Local view for "http://purl.org/linkedpolitics/eu/plenary/2000-02-17-Speech-4-013"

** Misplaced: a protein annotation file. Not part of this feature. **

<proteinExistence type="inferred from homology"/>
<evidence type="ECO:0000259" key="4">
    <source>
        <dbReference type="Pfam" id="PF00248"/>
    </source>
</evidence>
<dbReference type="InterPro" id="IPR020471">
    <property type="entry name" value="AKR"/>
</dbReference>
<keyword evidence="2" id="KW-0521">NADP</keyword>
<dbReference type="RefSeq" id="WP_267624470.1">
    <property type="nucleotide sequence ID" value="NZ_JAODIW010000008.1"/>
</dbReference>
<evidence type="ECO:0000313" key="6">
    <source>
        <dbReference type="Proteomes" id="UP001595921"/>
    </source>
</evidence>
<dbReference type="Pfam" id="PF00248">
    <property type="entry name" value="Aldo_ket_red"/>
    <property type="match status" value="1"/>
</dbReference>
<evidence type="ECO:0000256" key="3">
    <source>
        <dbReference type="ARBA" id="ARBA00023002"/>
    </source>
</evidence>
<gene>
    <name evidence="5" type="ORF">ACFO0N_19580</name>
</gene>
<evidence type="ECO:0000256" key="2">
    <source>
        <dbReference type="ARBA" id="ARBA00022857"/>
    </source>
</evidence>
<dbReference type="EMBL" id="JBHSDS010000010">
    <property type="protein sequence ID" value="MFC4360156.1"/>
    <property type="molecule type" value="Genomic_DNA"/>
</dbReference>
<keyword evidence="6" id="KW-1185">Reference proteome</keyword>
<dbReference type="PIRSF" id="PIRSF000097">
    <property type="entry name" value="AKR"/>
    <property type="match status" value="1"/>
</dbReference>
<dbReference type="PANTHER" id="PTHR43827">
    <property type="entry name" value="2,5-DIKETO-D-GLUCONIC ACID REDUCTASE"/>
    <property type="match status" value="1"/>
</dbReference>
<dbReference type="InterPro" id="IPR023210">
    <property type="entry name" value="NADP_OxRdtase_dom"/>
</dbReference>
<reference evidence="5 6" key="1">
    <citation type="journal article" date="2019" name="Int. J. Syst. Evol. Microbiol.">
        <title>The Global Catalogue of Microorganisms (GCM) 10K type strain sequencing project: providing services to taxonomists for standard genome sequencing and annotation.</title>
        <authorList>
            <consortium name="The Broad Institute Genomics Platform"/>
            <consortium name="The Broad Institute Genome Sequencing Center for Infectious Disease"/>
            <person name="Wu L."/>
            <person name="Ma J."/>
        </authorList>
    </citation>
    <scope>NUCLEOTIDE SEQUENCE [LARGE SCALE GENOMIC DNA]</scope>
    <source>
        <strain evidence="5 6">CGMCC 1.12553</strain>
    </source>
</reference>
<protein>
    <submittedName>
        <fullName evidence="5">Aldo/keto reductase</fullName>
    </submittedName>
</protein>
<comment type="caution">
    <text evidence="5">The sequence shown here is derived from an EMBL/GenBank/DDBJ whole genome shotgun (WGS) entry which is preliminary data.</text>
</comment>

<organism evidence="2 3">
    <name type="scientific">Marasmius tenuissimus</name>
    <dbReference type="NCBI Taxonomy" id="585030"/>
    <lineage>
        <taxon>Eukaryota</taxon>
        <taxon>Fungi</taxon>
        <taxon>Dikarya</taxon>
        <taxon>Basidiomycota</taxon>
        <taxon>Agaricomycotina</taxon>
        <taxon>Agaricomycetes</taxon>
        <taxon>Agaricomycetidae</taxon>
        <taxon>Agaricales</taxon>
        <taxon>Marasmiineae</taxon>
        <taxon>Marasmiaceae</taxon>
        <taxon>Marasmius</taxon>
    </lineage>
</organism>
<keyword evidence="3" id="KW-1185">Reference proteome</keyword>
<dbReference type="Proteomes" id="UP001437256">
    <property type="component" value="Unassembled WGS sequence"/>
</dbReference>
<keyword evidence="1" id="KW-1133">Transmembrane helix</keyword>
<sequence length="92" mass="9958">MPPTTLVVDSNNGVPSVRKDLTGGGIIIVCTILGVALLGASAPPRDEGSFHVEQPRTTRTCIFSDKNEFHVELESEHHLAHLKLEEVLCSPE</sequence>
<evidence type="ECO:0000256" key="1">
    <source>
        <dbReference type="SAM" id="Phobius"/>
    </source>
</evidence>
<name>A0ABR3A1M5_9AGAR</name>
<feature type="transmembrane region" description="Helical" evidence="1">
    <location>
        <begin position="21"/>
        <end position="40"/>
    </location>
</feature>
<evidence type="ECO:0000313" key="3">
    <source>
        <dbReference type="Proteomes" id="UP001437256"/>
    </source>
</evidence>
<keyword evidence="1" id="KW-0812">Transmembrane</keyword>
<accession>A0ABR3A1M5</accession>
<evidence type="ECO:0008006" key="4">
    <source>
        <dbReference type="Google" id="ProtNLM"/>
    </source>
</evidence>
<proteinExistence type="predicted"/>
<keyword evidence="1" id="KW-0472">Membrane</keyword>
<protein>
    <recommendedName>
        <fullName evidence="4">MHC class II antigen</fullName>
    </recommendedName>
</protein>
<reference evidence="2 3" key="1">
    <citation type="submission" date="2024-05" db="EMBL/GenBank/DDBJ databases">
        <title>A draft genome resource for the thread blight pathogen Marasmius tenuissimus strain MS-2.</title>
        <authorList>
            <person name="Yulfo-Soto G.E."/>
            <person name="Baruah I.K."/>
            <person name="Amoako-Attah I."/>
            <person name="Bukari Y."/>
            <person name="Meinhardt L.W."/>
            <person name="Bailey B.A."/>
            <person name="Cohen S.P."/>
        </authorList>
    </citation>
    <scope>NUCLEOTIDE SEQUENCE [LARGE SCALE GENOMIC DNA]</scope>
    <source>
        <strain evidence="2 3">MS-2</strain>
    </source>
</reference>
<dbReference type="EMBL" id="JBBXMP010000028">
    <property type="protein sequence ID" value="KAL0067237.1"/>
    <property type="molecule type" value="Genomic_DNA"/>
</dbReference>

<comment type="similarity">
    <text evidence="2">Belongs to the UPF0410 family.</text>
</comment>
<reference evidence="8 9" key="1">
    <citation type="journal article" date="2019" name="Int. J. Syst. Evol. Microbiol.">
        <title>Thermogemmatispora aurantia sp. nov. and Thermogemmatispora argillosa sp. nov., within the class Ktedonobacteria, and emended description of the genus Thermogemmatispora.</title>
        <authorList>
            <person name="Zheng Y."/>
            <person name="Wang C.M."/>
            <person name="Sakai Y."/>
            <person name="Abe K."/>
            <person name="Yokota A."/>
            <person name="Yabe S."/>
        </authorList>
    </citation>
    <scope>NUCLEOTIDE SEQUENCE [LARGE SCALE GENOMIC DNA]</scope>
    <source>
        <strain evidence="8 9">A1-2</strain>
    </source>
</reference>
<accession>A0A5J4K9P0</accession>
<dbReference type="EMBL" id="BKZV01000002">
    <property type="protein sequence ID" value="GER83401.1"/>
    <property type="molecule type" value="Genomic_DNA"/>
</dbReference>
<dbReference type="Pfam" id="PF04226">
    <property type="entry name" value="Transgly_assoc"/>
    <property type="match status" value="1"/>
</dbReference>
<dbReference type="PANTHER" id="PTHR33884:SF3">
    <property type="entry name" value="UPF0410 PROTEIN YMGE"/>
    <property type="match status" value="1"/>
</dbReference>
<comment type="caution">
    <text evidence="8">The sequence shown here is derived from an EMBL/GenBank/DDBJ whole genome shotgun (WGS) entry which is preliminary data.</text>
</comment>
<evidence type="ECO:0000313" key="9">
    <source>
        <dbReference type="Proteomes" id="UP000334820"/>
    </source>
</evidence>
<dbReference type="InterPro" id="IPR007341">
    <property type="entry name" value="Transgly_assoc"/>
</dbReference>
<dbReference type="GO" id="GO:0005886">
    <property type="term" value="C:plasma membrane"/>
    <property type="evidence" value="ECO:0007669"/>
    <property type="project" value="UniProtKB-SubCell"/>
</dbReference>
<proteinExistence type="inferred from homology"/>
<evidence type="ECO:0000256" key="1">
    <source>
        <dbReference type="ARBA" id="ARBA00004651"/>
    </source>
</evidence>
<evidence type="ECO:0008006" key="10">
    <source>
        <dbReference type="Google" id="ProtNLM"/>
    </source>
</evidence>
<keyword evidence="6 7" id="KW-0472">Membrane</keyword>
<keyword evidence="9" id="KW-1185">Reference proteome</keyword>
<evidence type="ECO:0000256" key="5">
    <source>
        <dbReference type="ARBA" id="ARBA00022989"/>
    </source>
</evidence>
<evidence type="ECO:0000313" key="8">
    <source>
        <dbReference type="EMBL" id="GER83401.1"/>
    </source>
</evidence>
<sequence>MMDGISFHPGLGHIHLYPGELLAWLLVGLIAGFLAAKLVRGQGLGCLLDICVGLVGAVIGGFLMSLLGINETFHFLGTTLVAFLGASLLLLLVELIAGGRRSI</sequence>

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"Mr President, our objective in setting a framework for unit trusts and other UCTIS is to secure the highest possible safe return for our savers, which is why I want to address the issue of derivatives in my remarks today. I firmly believe that the prudent use of derivatives can help fund secure, safer, higher returns. Despite their image of danger, derivatives are usually used by asset managers as insurance. A contract that, for example, pays a substantial sum if, say, the NASDAQ or the CAC 40 share index falls, causes an extra payment by the investor if the NASDAQ or the CAC 40 share index rises. Is this speculative? Not at all. Imagine you have spent some months building up a portfolio of shares in companies in which you are confident: they have good management, good prospects and they are good investments. Then you become worried that the whole stock market is going to collapse, as it did in 1987. You have the option of selling off everything and getting into cash, but that would be to waste your research into the winners. It would also incur all the transaction costs of selling your shares and then buying them again after the fall. The solution is to take out a derivative which pays off if the NASDAQ or CAC 40 falls. But even with a tailor-made derivative or OTC derivative which would be cheaper, perhaps insuring you against a relative fall in your portfolio against the index, you would still have the portfolio and the shares, but you would have protected yourself against the risks of a collapse. In exchange, you might also have given up some of the upside of the markets. In this case, which is perhaps the most common use of derivatives by asset managers, you reduce your potential reward but you also reduce your potential risk. That is a desirable development in a soundly managed fund. History demonstrates that investors benefit from a liberal and light-handed approach to regulation. Heavy-handedness – a prescription of how private sector managers should invest and where they should invest – will merely reduce returns to savers. Pension funds which suffered from rules on where they could and could not invest, as required by of our government bonds, made returns of 5.2% a year, barely half the 9.5% annual returns made by free funds between 1984 and 1996. These are of course the returns after deducting all losses. Do not confuse a real concern for the interests of investors with a populist fear of the new and the innovative and liberal approach that pays off. This is what we should be concerned about here today."@en1

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